A ‘typical’ panel of rock art motifs in Quinkan country, southeast Cape York Peninsula. Image: Lynley Wallis

Leader: Professor Lynley Wallis (Griffith Centre for Social and Cultural Research)

This Spotlight will bring together archaeologists, machine learning specialists, education experts and Aboriginal community members, to develop machine learning technology capable of cataloguing rock art motifs.

“With a genuinely collaborative approach at its heart, a key aspect of the project will be engaging Aboriginal people,’’ Professor Wallis said.

She said while researchers worked on developing the technological aspects, rock art would be used as the basis for developing innovative educational modules for children in remote Cape York Peninsula communities, supported by Aboriginal Elders and archaeologists.

“All of whom will then engage with the developed technology, leading to improved education outcomes. The AI products we develop in partnership with Aboriginal custodians will revolutionise how we document and analyse rock art globally and establish Griffith as a world leader in this space.

“This will greatly improve our capacity to document at-risk art sites, resulting in the development of computer software that will have marketable value.”

Griffith Aerospace Spotlight

Professor Paulo de Souza

Leader: Professor Paulo de Souza(School of Information and Communication Technology)

The Griffith Aerospace Spotlight will bring together academics, professionals and students at GriffithUniversity to initiate and collaborate in a number of activities to create impact with local and global industries.

“It will inspire others to pursue a career in STEM and help the University train a globally competitive workforce in this fast-growing sector,’’ Professor de Souza said.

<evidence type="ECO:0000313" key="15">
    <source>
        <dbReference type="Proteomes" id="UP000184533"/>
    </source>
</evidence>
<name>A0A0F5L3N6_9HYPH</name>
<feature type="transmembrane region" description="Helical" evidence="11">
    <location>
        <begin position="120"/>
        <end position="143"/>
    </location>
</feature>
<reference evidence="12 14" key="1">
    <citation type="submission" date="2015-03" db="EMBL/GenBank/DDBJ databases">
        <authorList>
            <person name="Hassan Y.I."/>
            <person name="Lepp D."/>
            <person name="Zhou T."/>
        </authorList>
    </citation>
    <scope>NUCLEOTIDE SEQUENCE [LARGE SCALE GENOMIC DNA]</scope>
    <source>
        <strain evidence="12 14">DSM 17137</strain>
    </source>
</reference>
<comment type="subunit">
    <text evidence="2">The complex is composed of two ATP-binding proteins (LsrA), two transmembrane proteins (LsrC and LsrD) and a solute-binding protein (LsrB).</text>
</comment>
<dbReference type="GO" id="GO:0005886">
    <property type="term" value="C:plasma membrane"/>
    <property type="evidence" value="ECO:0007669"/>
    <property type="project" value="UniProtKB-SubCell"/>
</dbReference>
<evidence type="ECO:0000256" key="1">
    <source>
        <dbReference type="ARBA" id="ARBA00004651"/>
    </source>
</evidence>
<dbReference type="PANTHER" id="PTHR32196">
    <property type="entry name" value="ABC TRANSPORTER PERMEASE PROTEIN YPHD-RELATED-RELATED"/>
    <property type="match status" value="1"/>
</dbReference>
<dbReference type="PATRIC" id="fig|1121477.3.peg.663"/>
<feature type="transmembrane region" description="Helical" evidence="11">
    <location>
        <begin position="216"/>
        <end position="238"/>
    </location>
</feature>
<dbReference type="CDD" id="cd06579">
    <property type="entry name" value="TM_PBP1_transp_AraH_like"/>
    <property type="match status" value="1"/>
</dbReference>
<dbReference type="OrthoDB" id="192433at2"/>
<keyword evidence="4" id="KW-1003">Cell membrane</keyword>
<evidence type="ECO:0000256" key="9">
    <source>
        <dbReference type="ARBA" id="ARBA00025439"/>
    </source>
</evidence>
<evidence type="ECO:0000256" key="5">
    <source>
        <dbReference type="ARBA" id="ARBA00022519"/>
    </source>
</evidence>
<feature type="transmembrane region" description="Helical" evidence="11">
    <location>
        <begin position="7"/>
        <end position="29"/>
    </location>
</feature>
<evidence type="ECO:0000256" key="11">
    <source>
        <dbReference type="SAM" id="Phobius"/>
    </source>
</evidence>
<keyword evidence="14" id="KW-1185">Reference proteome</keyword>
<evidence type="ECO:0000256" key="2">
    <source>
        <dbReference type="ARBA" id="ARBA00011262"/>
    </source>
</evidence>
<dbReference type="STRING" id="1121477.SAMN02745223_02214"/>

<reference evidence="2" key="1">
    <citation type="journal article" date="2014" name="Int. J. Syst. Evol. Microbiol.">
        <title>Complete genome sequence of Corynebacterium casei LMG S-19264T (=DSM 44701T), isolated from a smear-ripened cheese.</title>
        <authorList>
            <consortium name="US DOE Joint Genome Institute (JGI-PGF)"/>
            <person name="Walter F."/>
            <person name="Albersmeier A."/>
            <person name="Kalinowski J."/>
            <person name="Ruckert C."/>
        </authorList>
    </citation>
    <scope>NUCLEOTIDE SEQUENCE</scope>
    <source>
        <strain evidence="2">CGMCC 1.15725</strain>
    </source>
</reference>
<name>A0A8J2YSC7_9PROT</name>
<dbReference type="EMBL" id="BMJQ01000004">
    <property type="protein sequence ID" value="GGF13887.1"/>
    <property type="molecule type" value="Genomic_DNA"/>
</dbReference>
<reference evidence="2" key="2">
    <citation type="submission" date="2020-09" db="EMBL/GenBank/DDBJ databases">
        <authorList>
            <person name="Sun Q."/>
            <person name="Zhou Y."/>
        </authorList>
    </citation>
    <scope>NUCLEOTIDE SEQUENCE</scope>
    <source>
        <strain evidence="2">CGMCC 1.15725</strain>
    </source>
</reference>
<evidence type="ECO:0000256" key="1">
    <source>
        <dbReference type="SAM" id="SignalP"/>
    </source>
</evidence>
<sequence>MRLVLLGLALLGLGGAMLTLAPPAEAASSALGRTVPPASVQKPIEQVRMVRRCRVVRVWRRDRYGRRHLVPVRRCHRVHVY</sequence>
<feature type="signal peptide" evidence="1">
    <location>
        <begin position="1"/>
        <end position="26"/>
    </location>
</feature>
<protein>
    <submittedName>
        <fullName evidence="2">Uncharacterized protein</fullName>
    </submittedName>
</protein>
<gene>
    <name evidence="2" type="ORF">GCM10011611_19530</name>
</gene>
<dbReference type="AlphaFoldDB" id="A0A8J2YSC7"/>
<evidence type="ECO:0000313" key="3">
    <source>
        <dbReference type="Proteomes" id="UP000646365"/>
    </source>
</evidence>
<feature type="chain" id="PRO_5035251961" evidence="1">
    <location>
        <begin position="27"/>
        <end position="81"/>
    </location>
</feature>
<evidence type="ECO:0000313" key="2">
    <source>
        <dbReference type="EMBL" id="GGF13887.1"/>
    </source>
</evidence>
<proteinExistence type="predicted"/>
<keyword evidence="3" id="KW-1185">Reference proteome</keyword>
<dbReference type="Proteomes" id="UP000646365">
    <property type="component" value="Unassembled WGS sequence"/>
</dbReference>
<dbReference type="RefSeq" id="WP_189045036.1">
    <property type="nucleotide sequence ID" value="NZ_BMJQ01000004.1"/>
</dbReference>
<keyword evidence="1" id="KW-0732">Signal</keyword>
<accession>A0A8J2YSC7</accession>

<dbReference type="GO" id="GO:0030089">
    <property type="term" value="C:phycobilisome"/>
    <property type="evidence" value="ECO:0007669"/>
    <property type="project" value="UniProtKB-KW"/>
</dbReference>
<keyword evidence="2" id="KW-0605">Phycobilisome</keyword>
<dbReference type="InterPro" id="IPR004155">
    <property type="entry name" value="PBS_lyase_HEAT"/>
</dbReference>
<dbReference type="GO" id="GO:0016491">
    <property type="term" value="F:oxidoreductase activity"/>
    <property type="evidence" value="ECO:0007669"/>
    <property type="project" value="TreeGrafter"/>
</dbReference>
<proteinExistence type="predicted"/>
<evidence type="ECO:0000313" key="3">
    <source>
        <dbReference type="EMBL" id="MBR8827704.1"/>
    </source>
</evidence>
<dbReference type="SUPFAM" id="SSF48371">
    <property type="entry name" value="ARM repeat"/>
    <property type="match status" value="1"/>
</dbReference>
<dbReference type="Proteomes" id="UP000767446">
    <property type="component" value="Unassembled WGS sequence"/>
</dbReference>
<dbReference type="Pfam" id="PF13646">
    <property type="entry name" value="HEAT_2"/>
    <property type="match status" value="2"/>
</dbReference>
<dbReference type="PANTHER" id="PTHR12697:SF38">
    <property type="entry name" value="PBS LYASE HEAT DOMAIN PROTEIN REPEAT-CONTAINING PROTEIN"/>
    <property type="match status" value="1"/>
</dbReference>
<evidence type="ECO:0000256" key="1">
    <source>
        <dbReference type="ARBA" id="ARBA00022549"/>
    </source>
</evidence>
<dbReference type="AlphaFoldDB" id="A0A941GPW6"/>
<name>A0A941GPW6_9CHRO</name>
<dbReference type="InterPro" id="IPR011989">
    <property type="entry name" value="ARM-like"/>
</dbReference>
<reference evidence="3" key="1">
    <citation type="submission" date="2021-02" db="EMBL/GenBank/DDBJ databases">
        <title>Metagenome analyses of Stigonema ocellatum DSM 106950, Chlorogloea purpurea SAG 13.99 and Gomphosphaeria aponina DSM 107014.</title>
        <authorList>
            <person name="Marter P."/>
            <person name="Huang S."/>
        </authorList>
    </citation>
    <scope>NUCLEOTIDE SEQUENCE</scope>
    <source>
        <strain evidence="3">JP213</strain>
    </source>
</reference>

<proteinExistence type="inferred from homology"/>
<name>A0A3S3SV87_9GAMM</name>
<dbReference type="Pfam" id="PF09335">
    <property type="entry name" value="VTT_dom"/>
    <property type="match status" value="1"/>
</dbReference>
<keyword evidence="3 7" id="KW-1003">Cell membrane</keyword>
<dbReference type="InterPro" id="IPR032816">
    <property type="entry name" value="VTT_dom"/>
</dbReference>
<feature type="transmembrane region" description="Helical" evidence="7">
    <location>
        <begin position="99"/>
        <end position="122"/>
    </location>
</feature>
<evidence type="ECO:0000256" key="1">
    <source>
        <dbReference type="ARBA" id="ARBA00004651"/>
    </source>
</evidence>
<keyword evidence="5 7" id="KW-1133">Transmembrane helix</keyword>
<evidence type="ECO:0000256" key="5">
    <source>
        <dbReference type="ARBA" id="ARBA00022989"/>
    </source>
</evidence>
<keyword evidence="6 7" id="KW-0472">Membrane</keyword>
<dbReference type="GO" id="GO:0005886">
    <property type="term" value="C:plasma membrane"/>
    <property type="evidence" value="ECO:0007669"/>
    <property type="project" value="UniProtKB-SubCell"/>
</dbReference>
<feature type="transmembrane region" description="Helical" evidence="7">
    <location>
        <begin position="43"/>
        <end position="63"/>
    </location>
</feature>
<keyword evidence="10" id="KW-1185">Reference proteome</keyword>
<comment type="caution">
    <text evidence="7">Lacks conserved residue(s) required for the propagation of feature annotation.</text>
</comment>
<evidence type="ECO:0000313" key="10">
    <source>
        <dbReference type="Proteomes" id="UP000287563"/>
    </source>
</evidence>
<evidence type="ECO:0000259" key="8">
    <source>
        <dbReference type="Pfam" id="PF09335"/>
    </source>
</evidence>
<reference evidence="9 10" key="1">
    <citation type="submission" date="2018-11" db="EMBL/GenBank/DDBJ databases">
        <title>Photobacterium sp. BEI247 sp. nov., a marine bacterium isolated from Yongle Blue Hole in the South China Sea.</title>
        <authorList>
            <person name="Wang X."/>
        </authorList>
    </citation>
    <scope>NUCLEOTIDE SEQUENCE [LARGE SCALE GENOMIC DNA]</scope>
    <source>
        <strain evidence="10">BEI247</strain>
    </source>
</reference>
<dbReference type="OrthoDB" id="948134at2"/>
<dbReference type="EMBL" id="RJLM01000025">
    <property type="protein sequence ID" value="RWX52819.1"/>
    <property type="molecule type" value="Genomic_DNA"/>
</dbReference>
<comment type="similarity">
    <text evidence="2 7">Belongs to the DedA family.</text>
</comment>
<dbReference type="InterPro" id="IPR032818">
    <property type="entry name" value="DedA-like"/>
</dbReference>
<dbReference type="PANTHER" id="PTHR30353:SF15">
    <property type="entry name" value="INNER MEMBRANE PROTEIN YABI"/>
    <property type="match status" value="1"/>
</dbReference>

“It is about developing capability within Griffith, facilitating job creation in industry and supporting economic development.”

“One example is the G-Class Satellite development withGilmour Space Technologyto be launched from Queensland next year,’’ said co-leader Dr Liat Rozenberg.

An artist’s impression of the proposed satellite to be developed and launched by Griffith University and Gilmour Space

“The spotlight is an incredible opportunity as an early career researcher to lead innovative research and apply my research interests to the intriguing area of space through the G-Class Satellite program.”

A number of educational and outreach activities with schools will be developed with the“Science on the Go!”program as part of the Spotlight.

“We have a competitive advantage at Griffith to deliver innovative and transformative solutions in these areas. The new frontiers of exploration include ateroids, comets and moons orbiting Earth and other planets, Professor de Souza said.

“Technology developed for space has been proven to address urgent current topics shedding new light into challenges like climate change, earthquakes and volcanic eruptions and management of many chronic health conditions associated with a high economic burden on earth.”